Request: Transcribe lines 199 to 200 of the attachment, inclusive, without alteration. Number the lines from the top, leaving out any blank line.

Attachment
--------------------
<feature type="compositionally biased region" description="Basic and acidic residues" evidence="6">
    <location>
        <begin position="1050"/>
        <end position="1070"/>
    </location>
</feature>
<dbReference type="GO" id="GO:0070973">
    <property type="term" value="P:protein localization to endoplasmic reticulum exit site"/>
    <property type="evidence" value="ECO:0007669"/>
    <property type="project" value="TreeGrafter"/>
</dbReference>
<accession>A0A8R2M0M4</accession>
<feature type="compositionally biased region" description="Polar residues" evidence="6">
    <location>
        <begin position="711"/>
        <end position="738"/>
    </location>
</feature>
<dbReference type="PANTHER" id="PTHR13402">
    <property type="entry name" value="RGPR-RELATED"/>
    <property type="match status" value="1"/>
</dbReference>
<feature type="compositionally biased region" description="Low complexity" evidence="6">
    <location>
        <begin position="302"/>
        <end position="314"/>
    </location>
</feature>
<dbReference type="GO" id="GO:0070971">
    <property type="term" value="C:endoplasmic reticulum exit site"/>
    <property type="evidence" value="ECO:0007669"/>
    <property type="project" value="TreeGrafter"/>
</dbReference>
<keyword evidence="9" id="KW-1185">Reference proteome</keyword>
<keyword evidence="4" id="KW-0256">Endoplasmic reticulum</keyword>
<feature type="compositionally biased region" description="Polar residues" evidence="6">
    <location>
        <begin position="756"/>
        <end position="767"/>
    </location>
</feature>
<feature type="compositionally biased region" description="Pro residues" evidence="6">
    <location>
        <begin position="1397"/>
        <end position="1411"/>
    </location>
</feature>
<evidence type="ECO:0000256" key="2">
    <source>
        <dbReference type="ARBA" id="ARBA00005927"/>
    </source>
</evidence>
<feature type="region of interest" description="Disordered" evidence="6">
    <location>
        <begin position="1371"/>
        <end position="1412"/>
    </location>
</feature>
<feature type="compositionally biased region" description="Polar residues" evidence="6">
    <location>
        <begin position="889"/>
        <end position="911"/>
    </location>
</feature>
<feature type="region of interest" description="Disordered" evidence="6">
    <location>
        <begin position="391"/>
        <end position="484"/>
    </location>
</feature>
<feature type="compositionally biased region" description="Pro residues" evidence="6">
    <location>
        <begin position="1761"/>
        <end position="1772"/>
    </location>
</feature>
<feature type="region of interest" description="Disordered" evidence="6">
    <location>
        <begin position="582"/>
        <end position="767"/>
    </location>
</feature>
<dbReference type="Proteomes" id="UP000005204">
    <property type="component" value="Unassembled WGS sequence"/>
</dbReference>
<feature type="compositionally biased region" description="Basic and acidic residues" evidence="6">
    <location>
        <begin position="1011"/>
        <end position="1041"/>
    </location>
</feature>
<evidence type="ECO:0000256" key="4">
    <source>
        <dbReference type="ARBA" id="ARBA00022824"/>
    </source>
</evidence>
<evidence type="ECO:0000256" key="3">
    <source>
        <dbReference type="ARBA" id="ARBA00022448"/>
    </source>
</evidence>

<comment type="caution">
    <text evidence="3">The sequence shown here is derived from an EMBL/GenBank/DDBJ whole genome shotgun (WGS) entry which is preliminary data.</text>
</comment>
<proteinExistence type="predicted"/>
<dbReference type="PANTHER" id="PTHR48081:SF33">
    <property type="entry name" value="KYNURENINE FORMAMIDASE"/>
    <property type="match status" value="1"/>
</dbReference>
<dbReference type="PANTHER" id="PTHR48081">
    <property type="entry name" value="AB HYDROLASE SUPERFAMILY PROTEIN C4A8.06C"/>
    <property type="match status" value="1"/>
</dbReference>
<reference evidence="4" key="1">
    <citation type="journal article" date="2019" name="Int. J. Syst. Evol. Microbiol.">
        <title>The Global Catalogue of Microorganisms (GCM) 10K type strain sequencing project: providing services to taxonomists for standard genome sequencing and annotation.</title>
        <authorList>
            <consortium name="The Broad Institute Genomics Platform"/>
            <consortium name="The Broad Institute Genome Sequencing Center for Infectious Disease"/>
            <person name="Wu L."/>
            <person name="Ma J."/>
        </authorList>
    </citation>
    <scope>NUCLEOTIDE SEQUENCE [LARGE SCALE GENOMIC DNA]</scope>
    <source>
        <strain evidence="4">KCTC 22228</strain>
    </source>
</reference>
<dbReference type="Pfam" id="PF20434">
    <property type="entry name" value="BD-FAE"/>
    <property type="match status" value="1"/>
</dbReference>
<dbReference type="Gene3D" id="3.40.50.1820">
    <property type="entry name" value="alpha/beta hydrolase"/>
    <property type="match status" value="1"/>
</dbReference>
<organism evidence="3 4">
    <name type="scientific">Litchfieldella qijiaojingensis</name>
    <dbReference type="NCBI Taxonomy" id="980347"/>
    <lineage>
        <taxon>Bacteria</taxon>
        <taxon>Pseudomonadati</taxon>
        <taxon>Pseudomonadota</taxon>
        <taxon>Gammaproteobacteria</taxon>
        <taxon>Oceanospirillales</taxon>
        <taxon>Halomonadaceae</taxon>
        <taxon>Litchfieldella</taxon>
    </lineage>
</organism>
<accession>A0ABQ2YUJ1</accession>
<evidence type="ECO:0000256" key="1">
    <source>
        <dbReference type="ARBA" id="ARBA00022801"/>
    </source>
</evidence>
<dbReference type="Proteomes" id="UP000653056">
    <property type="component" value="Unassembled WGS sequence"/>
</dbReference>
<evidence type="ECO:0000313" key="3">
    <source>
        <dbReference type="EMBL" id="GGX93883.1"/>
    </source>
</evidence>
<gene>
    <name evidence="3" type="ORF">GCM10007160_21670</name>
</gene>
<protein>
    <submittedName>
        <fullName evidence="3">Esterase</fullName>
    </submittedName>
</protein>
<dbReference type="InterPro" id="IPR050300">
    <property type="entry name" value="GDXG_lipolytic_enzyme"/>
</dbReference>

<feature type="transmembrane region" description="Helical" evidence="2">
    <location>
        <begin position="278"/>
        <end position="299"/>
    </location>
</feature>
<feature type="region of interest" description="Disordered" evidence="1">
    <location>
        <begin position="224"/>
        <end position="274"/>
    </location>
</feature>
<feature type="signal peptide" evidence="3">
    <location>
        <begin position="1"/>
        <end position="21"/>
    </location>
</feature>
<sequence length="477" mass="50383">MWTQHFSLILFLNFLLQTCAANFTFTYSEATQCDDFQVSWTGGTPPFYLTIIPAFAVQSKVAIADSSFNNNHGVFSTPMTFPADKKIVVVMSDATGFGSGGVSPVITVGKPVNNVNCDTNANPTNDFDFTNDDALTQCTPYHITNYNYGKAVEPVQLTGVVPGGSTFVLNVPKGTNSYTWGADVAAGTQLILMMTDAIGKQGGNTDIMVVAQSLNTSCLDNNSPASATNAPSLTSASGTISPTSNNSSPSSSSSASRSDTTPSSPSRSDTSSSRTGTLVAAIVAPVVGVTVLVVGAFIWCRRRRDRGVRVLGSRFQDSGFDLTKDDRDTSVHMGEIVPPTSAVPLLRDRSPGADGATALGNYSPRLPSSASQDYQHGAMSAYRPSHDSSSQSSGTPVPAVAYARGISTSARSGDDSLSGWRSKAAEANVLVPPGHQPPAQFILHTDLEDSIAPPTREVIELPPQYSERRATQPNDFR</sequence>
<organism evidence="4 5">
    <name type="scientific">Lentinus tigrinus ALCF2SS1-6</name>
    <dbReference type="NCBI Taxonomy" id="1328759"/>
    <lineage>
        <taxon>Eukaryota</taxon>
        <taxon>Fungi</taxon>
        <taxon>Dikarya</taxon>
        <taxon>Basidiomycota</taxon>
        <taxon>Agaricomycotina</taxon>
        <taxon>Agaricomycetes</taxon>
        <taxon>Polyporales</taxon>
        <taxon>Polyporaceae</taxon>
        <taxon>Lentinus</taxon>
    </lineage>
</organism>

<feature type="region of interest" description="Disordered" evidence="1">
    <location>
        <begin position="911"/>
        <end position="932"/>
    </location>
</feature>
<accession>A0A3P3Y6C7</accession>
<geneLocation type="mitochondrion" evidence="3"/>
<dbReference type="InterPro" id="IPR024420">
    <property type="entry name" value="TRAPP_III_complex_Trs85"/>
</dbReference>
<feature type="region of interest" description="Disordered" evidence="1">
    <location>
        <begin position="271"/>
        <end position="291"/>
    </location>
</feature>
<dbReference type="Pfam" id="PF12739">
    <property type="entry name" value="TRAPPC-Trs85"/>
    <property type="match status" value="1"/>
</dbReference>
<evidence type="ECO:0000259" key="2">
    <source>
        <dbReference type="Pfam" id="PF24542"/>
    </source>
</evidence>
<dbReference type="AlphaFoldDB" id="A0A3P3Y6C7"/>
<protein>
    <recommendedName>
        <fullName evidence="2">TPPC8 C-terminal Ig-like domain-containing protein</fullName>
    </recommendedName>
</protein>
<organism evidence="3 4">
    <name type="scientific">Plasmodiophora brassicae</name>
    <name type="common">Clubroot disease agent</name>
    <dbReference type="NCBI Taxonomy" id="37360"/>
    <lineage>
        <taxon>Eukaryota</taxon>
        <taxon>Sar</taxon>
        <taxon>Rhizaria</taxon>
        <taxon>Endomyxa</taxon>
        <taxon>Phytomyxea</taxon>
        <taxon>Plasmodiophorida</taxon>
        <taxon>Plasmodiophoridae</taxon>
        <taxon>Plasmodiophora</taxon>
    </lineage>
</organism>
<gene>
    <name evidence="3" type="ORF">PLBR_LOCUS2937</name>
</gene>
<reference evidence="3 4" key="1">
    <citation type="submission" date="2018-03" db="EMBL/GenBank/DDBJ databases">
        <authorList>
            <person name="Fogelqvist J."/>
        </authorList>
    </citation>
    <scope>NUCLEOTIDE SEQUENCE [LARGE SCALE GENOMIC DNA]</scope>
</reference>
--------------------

        <taxon>Fungi</taxon>
        <taxon>Dikarya</taxon>